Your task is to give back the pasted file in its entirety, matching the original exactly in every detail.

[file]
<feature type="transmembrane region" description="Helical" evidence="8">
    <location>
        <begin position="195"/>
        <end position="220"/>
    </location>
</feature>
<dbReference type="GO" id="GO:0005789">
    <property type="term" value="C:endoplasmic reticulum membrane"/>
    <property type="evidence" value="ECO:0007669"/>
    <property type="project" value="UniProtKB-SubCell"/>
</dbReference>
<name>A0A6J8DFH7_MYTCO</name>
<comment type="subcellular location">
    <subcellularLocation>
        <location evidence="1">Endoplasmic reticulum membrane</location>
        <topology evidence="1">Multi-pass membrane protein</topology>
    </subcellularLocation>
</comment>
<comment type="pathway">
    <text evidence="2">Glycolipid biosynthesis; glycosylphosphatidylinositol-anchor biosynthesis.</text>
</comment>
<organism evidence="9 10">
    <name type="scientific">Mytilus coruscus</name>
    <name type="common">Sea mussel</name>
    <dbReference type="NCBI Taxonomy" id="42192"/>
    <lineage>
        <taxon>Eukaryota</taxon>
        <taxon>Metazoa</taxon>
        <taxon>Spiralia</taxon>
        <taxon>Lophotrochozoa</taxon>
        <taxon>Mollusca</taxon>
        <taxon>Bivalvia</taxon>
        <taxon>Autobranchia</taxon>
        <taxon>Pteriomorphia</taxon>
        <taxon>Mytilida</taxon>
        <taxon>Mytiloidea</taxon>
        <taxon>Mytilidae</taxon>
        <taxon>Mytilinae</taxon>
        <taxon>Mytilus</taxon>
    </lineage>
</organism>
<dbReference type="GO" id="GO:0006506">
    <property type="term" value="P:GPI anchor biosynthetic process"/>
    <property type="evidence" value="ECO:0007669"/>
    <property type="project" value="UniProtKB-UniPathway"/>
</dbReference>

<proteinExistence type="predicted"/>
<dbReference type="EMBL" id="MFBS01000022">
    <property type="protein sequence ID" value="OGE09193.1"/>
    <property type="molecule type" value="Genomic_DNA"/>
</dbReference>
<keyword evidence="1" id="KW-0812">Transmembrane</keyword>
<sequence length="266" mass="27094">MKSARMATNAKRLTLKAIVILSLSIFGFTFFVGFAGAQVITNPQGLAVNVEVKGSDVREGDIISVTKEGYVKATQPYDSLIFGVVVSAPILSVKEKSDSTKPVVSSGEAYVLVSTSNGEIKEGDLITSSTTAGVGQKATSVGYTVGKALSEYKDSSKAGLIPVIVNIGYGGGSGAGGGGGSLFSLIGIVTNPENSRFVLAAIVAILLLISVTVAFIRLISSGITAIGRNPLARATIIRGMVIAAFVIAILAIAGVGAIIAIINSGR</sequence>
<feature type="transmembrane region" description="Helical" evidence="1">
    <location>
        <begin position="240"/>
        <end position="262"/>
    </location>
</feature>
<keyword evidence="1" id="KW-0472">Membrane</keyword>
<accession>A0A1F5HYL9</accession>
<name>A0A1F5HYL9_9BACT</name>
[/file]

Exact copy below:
<feature type="transmembrane region" description="Helical" evidence="8">
    <location>
        <begin position="195"/>
        <end position="220"/>
    </location>
</feature>
<dbReference type="GO" id="GO:0005789">
    <property type="term" value="C:endoplasmic reticulum membrane"/>
    <property type="evidence" value="ECO:0007669"/>
    <property type="project" value="UniProtKB-SubCell"/>
</dbReference>
<name>A0A6J8DFH7_MYTCO</name>
<comment type="subcellular location">
    <subcellularLocation>
        <location evidence="1">Endoplasmic reticulum membrane</location>
        <topology evidence="1">Multi-pass membrane protein</topology>
    </subcellularLocation>
</comment>
<comment type="pathway">
    <text evidence="2">Glycolipid biosynthesis; glycosylphosphatidylinositol-anchor biosynthesis.</text>
</comment>
<organism evidence="9 10">
    <name type="scientific">Mytilus coruscus</name>
    <name type="common">Sea mussel</name>
    <dbReference type="NCBI Taxonomy" id="42192"/>
    <lineage>
        <taxon>Eukaryota</taxon>
        <taxon>Metazoa</taxon>
        <taxon>Spiralia</taxon>
        <taxon>Lophotrochozoa</taxon>
        <taxon>Mollusca</taxon>
        <taxon>Bivalvia</taxon>
        <taxon>Autobranchia</taxon>
        <taxon>Pteriomorphia</taxon>
        <taxon>Mytilida</taxon>
        <taxon>Mytiloidea</taxon>
        <taxon>Mytilidae</taxon>
        <taxon>Mytilinae</taxon>
        <taxon>Mytilus</taxon>
    </lineage>
</organism>
<dbReference type="GO" id="GO:0006506">
    <property type="term" value="P:GPI anchor biosynthetic process"/>
    <property type="evidence" value="ECO:0007669"/>
    <property type="project" value="UniProtKB-UniPathway"/>
</dbReference>

<proteinExistence type="predicted"/>
<dbReference type="EMBL" id="MFBS01000022">
    <property type="protein sequence ID" value="OGE09193.1"/>
    <property type="molecule type" value="Genomic_DNA"/>
</dbReference>
<keyword evidence="1" id="KW-0812">Transmembrane</keyword>
<sequence length="266" mass="27094">MKSARMATNAKRLTLKAIVILSLSIFGFTFFVGFAGAQVITNPQGLAVNVEVKGSDVREGDIISVTKEGYVKATQPYDSLIFGVVVSAPILSVKEKSDSTKPVVSSGEAYVLVSTSNGEIKEGDLITSSTTAGVGQKATSVGYTVGKALSEYKDSSKAGLIPVIVNIGYGGGSGAGGGGGSLFSLIGIVTNPENSRFVLAAIVAILLLISVTVAFIRLISSGITAIGRNPLARATIIRGMVIAAFVIAILAIAGVGAIIAIINSGR</sequence>
<feature type="transmembrane region" description="Helical" evidence="1">
    <location>
        <begin position="240"/>
        <end position="262"/>
    </location>
</feature>
<keyword evidence="1" id="KW-0472">Membrane</keyword>
<accession>A0A1F5HYL9</accession>
<name>A0A1F5HYL9_9BACT</name>